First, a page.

Love meaning in different languages

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love meaning in different languages

Language Understanding Quotes (26 quotes)

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Published 28.05.2019


“Love” in different languages

Do you know how to say love in different languages? People have different ways to express their love for someone. I love you! These three little words have all the magic and power to let someone know about your emotions. Also, not every individual on this earth can speak or understand all the languages.

One of the coolest things about traveling the world is learning a little bit if the local language. I already knew it in French, Spanish, German, Mandarin, Korean, and English of course, but what about the other languages of the world? So here it is, after hours upon hours of searching and research, this is how to say I love you in different languages — to be exact the most spoken languages in the world:. Swahili is the most widely spoken language in Africa with about million speakers, and is the national language of Kenya, Tanzania, and Uganda. Swahili is said to have originated from Arabic, among other languages. Note: Language rankings sourced from International Phonetic Alphabet based on number of speakers, and the 13th edition of Ethnologue via David P Brown.

Spanish-Speaking Countries

The romantic phrase "I love you" is said around the world in every language. - Mandarin Chinese, with 1, billion native and Mandarin as a second language speakers, tops the list. This is followed by Hindi, with million, Spanish, with million, and then English and Arabic with well over million users respectively.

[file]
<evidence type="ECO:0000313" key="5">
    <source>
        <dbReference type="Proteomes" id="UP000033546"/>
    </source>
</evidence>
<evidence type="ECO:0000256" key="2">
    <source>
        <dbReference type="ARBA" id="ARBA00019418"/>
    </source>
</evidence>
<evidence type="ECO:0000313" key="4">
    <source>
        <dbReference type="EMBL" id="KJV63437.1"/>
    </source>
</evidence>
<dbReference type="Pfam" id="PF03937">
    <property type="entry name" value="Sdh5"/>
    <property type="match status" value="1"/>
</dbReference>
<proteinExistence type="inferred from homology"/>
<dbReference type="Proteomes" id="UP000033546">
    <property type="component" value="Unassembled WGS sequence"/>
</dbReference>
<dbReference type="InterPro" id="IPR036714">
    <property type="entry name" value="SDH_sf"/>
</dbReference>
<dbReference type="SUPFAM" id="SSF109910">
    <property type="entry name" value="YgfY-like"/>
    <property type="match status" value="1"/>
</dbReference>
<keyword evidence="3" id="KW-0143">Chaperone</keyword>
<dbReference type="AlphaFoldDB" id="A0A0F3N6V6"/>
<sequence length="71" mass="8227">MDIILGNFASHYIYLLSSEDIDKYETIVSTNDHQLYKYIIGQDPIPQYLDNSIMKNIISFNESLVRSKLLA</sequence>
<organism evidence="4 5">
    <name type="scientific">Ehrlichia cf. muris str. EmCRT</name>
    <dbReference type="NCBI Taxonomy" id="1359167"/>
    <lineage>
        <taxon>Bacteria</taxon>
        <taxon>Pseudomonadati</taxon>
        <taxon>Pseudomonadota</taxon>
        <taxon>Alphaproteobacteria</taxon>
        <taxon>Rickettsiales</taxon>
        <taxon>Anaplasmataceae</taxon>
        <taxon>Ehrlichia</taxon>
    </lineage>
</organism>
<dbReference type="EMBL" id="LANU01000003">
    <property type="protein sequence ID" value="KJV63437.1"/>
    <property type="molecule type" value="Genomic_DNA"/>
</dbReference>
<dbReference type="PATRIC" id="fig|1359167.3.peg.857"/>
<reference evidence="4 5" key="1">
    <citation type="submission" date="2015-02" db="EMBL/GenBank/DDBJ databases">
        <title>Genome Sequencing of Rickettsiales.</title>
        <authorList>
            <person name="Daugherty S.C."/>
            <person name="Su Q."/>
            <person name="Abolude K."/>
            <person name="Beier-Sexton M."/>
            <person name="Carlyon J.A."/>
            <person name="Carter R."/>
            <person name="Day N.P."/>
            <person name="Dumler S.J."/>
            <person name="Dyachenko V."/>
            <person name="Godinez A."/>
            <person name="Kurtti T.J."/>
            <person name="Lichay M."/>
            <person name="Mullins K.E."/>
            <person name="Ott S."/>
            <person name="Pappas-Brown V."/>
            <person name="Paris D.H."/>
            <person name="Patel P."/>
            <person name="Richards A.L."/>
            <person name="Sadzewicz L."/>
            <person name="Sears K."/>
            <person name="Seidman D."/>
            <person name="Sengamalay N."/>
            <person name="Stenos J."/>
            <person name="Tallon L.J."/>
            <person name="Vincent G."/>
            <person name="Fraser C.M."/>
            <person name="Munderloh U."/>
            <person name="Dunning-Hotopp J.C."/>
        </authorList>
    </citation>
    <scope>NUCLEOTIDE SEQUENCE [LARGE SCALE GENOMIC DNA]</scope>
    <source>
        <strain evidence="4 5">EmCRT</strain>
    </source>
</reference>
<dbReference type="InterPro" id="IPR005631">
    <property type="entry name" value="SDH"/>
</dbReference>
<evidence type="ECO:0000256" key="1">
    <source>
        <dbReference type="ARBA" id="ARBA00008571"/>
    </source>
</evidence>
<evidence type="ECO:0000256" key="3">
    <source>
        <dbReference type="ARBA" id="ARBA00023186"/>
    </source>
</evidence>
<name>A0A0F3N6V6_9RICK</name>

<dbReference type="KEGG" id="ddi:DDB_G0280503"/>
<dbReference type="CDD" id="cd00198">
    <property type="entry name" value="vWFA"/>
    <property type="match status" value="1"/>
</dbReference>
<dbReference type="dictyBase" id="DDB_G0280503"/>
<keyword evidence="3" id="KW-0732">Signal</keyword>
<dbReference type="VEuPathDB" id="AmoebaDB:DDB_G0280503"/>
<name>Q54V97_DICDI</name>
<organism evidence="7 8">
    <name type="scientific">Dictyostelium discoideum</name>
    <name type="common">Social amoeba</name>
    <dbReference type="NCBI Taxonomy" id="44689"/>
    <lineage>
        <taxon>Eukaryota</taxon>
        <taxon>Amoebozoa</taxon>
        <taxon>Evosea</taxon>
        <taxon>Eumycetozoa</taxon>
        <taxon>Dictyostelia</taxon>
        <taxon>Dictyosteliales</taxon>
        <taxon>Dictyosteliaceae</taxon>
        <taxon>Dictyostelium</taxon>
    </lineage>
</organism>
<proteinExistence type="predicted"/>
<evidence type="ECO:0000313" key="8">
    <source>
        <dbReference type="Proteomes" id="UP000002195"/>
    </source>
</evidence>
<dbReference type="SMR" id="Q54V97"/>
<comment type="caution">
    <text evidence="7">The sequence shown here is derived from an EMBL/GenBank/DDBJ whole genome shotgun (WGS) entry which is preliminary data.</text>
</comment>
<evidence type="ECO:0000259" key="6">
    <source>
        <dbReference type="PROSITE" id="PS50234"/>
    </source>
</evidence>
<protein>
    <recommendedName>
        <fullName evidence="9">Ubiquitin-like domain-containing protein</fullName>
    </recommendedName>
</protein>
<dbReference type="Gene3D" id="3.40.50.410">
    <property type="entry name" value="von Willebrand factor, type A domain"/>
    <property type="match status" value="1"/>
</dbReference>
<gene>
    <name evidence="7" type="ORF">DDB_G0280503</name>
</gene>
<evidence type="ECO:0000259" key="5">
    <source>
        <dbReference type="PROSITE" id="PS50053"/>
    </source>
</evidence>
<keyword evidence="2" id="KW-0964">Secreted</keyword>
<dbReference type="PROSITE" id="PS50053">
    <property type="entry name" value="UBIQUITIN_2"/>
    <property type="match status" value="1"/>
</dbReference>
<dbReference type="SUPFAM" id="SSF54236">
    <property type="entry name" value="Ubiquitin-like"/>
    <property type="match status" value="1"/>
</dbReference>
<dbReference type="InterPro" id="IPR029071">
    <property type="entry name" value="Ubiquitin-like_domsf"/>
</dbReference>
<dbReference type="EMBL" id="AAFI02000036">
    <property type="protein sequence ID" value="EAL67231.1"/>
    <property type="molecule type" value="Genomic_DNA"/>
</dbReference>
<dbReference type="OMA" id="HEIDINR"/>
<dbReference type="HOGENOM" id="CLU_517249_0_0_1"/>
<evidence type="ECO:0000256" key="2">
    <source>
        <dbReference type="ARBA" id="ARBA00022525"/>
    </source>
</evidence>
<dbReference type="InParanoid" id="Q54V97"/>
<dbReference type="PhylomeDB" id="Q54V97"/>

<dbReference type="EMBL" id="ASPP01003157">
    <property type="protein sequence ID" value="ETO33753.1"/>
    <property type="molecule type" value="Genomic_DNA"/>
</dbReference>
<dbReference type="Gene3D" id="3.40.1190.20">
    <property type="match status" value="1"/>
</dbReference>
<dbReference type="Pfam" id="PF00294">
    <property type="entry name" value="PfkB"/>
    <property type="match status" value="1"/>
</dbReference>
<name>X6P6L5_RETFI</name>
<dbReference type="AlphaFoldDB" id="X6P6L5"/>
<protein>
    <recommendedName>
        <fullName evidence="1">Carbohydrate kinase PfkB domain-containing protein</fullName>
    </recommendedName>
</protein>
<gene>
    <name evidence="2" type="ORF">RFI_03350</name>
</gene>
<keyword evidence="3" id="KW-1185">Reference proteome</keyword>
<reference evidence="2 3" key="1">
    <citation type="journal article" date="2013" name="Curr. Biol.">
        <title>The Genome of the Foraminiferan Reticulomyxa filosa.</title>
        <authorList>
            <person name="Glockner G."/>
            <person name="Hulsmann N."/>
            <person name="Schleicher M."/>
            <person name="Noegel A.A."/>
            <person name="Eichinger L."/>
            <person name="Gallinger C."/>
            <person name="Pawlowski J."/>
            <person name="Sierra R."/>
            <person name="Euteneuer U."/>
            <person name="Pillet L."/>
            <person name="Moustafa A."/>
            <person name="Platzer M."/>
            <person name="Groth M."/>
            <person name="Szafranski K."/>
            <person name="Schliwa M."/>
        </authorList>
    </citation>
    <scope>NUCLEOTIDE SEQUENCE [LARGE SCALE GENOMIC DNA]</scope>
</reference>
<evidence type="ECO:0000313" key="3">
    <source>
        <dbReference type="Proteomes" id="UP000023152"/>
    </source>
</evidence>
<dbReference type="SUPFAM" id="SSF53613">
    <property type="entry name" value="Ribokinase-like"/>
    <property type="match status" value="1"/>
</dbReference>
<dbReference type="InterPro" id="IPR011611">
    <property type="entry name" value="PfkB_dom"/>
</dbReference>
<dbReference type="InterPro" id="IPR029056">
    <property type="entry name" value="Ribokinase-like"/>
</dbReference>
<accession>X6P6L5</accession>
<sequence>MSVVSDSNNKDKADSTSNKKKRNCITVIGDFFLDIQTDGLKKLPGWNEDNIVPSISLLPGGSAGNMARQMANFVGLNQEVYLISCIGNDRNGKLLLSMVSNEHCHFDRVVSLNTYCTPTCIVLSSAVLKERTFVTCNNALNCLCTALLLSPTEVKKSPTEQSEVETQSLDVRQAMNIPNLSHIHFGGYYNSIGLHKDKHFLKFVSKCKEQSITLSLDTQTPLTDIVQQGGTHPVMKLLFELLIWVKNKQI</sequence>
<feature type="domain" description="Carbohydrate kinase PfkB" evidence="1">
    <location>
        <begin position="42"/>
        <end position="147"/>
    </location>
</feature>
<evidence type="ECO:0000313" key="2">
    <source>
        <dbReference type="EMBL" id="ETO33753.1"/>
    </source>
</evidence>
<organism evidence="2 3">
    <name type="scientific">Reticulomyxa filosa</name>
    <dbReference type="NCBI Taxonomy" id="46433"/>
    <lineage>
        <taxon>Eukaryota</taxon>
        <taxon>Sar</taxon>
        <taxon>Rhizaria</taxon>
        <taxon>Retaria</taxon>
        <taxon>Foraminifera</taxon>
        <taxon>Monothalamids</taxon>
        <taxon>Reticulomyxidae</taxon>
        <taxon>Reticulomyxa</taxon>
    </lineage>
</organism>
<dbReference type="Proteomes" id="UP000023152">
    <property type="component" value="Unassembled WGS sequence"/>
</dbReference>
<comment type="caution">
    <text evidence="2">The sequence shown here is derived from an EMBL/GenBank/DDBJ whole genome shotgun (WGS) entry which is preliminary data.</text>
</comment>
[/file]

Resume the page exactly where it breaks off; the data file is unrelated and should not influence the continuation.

And sometimes, you might even have to survive an apocalypse to ensure a happy ending with the love of your life. Hey, it happens. Then, you can speak your amorous words to your beloved. Whether you just copy and paste words or poems and print them off for that special someone, or dust off your fine penmanship to handcraft a card, foreign language words and poems can be terrific material for your perfect Valentine card. Share your vocabulary with family.

Let me explain with an example:. There are polite forms, very polite forms, impolite forms and downright rude forms. There are different ways of addressing men and women, immediate superiors, higher superiors, inferior colleagues, male children, female children, your boyfriend, girlfriend or spouse. Of course not. Likewise, there are many languages that have several different ways to express the concept of love. What do you suppose this says about those cultures?

In theory, love in different languages is still just love. While the emotions of love, in all their various forms, are probably universal, the way we talk about them, the words we use to describe them, and the cultural mores that we filter them through are not. This is indicative of the poverty of awareness or emphasis that we give to that tremendously important realm of feeling. Eskimos have 30 words for snow, because it is a life-and-death matter to them to have exact information about the element they live with so intimately. If we had a vocabulary of 30 words for love … we would immediately be richer and more intelligent in this human element so close to our heart. An Eskimo probably would die of clumsiness if he had only one word for snow; we are close to dying of loneliness because we have only one word for love. Of all the Western languages, English may be the most lacking when it comes to feeling.

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